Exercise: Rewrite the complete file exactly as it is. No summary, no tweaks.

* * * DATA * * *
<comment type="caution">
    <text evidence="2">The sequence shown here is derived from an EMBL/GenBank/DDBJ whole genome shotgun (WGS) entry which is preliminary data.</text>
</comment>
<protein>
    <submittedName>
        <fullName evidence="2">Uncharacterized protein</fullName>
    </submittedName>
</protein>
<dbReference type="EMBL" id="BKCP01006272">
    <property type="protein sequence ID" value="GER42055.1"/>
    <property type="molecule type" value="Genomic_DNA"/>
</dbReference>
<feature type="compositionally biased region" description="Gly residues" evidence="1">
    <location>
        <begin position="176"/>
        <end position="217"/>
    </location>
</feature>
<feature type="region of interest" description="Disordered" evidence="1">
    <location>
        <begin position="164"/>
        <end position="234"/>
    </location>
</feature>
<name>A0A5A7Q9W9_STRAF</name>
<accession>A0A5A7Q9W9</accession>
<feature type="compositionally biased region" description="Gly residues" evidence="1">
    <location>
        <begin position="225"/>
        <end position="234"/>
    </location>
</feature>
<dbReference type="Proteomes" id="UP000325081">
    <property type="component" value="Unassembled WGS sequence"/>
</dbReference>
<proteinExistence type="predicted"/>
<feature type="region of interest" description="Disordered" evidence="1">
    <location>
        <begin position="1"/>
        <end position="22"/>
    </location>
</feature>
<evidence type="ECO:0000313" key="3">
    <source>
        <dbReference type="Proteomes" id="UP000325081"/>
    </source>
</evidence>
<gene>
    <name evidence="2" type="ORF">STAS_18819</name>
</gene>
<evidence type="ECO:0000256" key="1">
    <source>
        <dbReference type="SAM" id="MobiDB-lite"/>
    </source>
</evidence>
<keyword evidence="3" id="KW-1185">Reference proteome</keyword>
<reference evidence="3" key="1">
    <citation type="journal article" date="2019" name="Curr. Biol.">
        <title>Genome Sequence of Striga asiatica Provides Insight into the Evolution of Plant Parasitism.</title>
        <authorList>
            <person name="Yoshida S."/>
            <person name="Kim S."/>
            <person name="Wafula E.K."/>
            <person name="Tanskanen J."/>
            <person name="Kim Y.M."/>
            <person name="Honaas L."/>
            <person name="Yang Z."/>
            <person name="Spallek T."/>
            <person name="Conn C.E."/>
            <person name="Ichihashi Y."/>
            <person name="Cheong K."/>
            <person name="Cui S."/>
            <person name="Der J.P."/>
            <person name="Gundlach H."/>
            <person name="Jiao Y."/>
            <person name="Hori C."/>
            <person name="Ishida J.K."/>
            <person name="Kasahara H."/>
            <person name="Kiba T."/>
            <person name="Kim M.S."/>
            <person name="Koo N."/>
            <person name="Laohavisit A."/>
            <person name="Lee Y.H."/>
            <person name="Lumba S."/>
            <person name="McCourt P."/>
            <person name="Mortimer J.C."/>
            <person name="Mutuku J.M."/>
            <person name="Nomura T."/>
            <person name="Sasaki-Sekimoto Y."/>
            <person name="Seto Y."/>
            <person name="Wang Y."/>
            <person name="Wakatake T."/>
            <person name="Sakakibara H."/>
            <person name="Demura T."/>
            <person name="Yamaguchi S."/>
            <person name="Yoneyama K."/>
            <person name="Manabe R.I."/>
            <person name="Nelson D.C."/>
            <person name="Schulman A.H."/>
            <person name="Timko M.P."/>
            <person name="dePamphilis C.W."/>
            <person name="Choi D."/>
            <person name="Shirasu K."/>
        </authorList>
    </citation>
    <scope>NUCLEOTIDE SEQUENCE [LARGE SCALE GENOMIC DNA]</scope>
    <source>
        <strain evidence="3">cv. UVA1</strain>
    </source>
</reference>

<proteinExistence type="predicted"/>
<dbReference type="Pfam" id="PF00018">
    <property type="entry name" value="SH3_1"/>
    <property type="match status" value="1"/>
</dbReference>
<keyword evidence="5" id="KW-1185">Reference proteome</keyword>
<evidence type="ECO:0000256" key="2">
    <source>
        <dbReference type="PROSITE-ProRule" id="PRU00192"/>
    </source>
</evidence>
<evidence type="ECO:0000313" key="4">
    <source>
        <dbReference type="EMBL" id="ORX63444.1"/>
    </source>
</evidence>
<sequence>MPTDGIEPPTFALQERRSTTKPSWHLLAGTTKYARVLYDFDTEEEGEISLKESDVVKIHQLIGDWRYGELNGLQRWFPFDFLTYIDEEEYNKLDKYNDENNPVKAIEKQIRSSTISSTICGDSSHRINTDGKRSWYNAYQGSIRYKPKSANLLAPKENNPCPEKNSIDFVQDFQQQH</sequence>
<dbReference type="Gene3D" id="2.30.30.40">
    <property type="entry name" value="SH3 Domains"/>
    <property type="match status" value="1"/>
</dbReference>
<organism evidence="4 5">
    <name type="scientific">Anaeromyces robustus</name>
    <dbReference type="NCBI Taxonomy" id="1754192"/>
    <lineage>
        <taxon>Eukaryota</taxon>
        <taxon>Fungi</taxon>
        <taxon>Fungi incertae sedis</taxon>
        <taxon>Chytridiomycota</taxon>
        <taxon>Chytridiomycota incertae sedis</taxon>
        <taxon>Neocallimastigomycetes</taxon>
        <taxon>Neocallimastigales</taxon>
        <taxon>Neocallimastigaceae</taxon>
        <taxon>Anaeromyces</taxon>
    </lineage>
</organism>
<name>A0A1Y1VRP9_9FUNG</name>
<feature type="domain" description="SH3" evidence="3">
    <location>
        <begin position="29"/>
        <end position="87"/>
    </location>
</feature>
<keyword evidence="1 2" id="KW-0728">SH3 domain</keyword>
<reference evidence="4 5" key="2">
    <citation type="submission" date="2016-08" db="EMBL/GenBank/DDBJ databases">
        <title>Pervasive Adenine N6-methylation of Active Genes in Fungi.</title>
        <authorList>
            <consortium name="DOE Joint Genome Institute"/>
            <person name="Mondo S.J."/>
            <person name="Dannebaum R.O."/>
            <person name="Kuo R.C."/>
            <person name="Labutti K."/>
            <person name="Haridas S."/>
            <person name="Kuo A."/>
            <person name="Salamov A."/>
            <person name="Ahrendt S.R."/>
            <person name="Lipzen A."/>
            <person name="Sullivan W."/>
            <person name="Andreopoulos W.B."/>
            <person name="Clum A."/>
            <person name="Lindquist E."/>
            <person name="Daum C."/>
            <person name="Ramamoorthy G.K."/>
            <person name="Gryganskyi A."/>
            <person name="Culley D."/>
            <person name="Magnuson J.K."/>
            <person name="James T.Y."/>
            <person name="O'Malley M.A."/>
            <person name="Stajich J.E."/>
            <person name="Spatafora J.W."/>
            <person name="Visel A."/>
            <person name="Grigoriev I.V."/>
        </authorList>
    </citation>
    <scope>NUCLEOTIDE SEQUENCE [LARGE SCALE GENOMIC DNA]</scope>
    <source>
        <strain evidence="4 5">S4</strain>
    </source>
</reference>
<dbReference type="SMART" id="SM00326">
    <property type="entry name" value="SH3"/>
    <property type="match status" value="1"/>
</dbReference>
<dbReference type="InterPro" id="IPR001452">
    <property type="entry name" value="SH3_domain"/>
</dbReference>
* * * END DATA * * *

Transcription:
<comment type="caution">
    <text evidence="2">The sequence shown here is derived from an EMBL/GenBank/DDBJ whole genome shotgun (WGS) entry which is preliminary data.</text>
</comment>
<protein>
    <submittedName>
        <fullName evidence="2">Uncharacterized protein</fullName>
    </submittedName>
</protein>
<dbReference type="EMBL" id="BKCP01006272">
    <property type="protein sequence ID" value="GER42055.1"/>
    <property type="molecule type" value="Genomic_DNA"/>
</dbReference>
<feature type="compositionally biased region" description="Gly residues" evidence="1">
    <location>
        <begin position="176"/>
        <end position="217"/>
    </location>
</feature>
<feature type="region of interest" description="Disordered" evidence="1">
    <location>
        <begin position="164"/>
        <end position="234"/>
    </location>
</feature>
<name>A0A5A7Q9W9_STRAF</name>
<accession>A0A5A7Q9W9</accession>
<feature type="compositionally biased region" description="Gly residues" evidence="1">
    <location>
        <begin position="225"/>
        <end position="234"/>
    </location>
</feature>
<dbReference type="Proteomes" id="UP000325081">
    <property type="component" value="Unassembled WGS sequence"/>
</dbReference>
<proteinExistence type="predicted"/>
<feature type="region of interest" description="Disordered" evidence="1">
    <location>
        <begin position="1"/>
        <end position="22"/>
    </location>
</feature>
<evidence type="ECO:0000313" key="3">
    <source>
        <dbReference type="Proteomes" id="UP000325081"/>
    </source>
</evidence>
<gene>
    <name evidence="2" type="ORF">STAS_18819</name>
</gene>
<evidence type="ECO:0000256" key="1">
    <source>
        <dbReference type="SAM" id="MobiDB-lite"/>
    </source>
</evidence>
<keyword evidence="3" id="KW-1185">Reference proteome</keyword>
<reference evidence="3" key="1">
    <citation type="journal article" date="2019" name="Curr. Biol.">
        <title>Genome Sequence of Striga asiatica Provides Insight into the Evolution of Plant Parasitism.</title>
        <authorList>
            <person name="Yoshida S."/>
            <person name="Kim S."/>
            <person name="Wafula E.K."/>
            <person name="Tanskanen J."/>
            <person name="Kim Y.M."/>
            <person name="Honaas L."/>
            <person name="Yang Z."/>
            <person name="Spallek T."/>
            <person name="Conn C.E."/>
            <person name="Ichihashi Y."/>
            <person name="Cheong K."/>
            <person name="Cui S."/>
            <person name="Der J.P."/>
            <person name="Gundlach H."/>
            <person name="Jiao Y."/>
            <person name="Hori C."/>
            <person name="Ishida J.K."/>
            <person name="Kasahara H."/>
            <person name="Kiba T."/>
            <person name="Kim M.S."/>
            <person name="Koo N."/>
            <person name="Laohavisit A."/>
            <person name="Lee Y.H."/>
            <person name="Lumba S."/>
            <person name="McCourt P."/>
            <person name="Mortimer J.C."/>
            <person name="Mutuku J.M."/>
            <person name="Nomura T."/>
            <person name="Sasaki-Sekimoto Y."/>
            <person name="Seto Y."/>
            <person name="Wang Y."/>
            <person name="Wakatake T."/>
            <person name="Sakakibara H."/>
            <person name="Demura T."/>
            <person name="Yamaguchi S."/>
            <person name="Yoneyama K."/>
            <person name="Manabe R.I."/>
            <person name="Nelson D.C."/>
            <person name="Schulman A.H."/>
            <person name="Timko M.P."/>
            <person name="dePamphilis C.W."/>
            <person name="Choi D."/>
            <person name="Shirasu K."/>
        </authorList>
    </citation>
    <scope>NUCLEOTIDE SEQUENCE [LARGE SCALE GENOMIC DNA]</scope>
    <source>
        <strain evidence="3">cv. UVA1</strain>
    </source>
</reference>

<proteinExistence type="predicted"/>
<dbReference type="Pfam" id="PF00018">
    <property type="entry name" value="SH3_1"/>
    <property type="match status" value="1"/>
</dbReference>
<keyword evidence="5" id="KW-1185">Reference proteome</keyword>
<evidence type="ECO:0000256" key="2">
    <source>
        <dbReference type="PROSITE-ProRule" id="PRU00192"/>
    </source>
</evidence>
<evidence type="ECO:0000313" key="4">
    <source>
        <dbReference type="EMBL" id="ORX63444.1"/>
    </source>
</evidence>
<sequence>MPTDGIEPPTFALQERRSTTKPSWHLLAGTTKYARVLYDFDTEEEGEISLKESDVVKIHQLIGDWRYGELNGLQRWFPFDFLTYIDEEEYNKLDKYNDENNPVKAIEKQIRSSTISSTICGDSSHRINTDGKRSWYNAYQGSIRYKPKSANLLAPKENNPCPEKNSIDFVQDFQQQH</sequence>
<dbReference type="Gene3D" id="2.30.30.40">
    <property type="entry name" value="SH3 Domains"/>
    <property type="match status" value="1"/>
</dbReference>
<organism evidence="4 5">
    <name type="scientific">Anaeromyces robustus</name>
    <dbReference type="NCBI Taxonomy" id="1754192"/>
    <lineage>
        <taxon>Eukaryota</taxon>
        <taxon>Fungi</taxon>
        <taxon>Fungi incertae sedis</taxon>
        <taxon>Chytridiomycota</taxon>
        <taxon>Chytridiomycota incertae sedis</taxon>
        <taxon>Neocallimastigomycetes</taxon>
        <taxon>Neocallimastigales</taxon>
        <taxon>Neocallimastigaceae</taxon>
        <taxon>Anaeromyces</taxon>
    </lineage>
</organism>
<name>A0A1Y1VRP9_9FUNG</name>
<feature type="domain" description="SH3" evidence="3">
    <location>
        <begin position="29"/>
        <end position="87"/>
    </location>
</feature>
<keyword evidence="1 2" id="KW-0728">SH3 domain</keyword>
<reference evidence="4 5" key="2">
    <citation type="submission" date="2016-08" db="EMBL/GenBank/DDBJ databases">
        <title>Pervasive Adenine N6-methylation of Active Genes in Fungi.</title>
        <authorList>
            <consortium name="DOE Joint Genome Institute"/>
            <person name="Mondo S.J."/>
            <person name="Dannebaum R.O."/>
            <person name="Kuo R.C."/>
            <person name="Labutti K."/>
            <person name="Haridas S."/>
            <person name="Kuo A."/>
            <person name="Salamov A."/>
            <person name="Ahrendt S.R."/>
            <person name="Lipzen A."/>
            <person name="Sullivan W."/>
            <person name="Andreopoulos W.B."/>
            <person name="Clum A."/>
            <person name="Lindquist E."/>
            <person name="Daum C."/>
            <person name="Ramamoorthy G.K."/>
            <person name="Gryganskyi A."/>
            <person name="Culley D."/>
            <person name="Magnuson J.K."/>
            <person name="James T.Y."/>
            <person name="O'Malley M.A."/>
            <person name="Stajich J.E."/>
            <person name="Spatafora J.W."/>
            <person name="Visel A."/>
            <person name="Grigoriev I.V."/>
        </authorList>
    </citation>
    <scope>NUCLEOTIDE SEQUENCE [LARGE SCALE GENOMIC DNA]</scope>
    <source>
        <strain evidence="4 5">S4</strain>
    </source>
</reference>
<dbReference type="SMART" id="SM00326">
    <property type="entry name" value="SH3"/>
    <property type="match status" value="1"/>
</dbReference>
<dbReference type="InterPro" id="IPR001452">
    <property type="entry name" value="SH3_domain"/>
</dbReference>